Krishnadasa Kaviraja sets down two verses in which he summarizes the nature of Lord Caitanya: “The loving affairs of Sri Radha and Krishna are transcendental manifestations of the Lord’s internal pleasure-giving potency. Although Radha and Krishna are one in Their identity, They separated Themselves eternally. Now these two transcendental identities have again united in the form of Sri Krishna Caitanya. I bow down to Him, who has manifested Himself with the sentiment and complexion of Srimati Radharani although He is Krishna Himself. Desiring to understand the glory of Radharani’s love, the wonderful qualities in Him that She alone relishes through Her love, and the happiness She feels when She realizes the sweetness of His love, the Supreme Lord Hari, richly endowed with Her emotions, appeared from the womb of Srimati Sacidevi, as the moon appeared from the ocean.”
The three transcendental personalities of Radha, Krishna, and Caitanya together manifest the eternal dialectics of divine love, the timeless dynamics of the ever-expanding ocean of transcendental bliss. Lord Caitanya descended to flood the world with that ocean of love by distributing to everyone the chanting of the names of God. Simply by chanting Hare Krishna, anyone can enter into that limitless ocean of the nectar of devotion.
Lord Caitanya inaugurated a bhakti renaissance and turned people’s vision to God at the same time that the Renaissance in Europe turned people’s vision to man and the world. Men like da Vinci, fascinated by the marvelous and cunning complexities of material nature, began to delve into her secrets with an insatiable curiosity and were rewarded with discovery. At the same time, as if in counterbalance, Lord Caitanya, through the renaissance of bhakti, gave to the world an unprecedented view into the inner dynamics of infinite love in the all-attractive Supreme Personality of Godhead. Just as men of the Renaissance tried to open up the world and unlock the secrets of nature, Lord Caitanya and His associates opened up the kingdom of God and unlocked the secrets of love of God.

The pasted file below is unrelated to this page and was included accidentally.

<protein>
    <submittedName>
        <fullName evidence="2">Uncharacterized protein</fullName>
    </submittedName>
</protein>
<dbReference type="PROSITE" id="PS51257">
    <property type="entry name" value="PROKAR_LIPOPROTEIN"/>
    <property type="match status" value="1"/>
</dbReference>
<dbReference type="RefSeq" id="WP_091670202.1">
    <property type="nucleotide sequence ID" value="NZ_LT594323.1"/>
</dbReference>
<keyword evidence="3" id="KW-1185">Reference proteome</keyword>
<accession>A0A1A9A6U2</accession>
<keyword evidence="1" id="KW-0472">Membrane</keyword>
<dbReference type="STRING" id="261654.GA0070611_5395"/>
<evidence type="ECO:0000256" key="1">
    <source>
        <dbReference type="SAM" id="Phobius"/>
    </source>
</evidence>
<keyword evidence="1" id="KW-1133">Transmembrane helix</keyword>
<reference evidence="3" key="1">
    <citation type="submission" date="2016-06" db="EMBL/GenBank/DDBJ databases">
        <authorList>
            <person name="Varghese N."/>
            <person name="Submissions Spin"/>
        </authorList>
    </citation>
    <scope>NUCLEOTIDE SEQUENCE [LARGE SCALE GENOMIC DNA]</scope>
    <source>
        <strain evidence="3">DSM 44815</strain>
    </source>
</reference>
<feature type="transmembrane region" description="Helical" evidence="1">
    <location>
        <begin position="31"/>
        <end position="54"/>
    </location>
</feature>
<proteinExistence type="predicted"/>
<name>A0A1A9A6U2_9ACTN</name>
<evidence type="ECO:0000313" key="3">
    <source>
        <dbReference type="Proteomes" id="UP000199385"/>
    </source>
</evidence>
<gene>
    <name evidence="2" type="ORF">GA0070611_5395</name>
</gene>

To the people of the Renaissance, the world and man seemed imbued with limitless possibility and promise. Western civilization to the present day has been following up on that vision, and it becomes more and more apparent that the world and man have not lived up to their promise. The Renaissance shift of vision from God to man and matter has cut people off from any transcendent source of meaning and value, and the resultant relativism and nihilism—the ripened fruit of the Renaissance—have released demonic energies that have devastated the earth in our time. And there is more to come.
Therefore, Lord Caitanya’s appearance was most timely. The civilization born in Europe during the Renaissance has grown to straddle the earth. But there has been a most fortunate counterflux, as the sankirtana movement of Lord Caitanya has also spread over the globe, in fulfillment of Lord Caitanya’s own prophecy. By showing how Krishna is supremely loving and all-attractive, and by making Krishna easily accessible through the chanting of His names, Lord Caitanya has made it possible for us to shift our vision back to God once more. This is necessary. Man and the world cannot answer to the demand we have placed upon them. Only Krishna and His transcendental kingdom, where He eternally revels in pastimes of love, can do that. This alone is the realm that is rich with infinite promise, beckoning to us with limitless possibilities.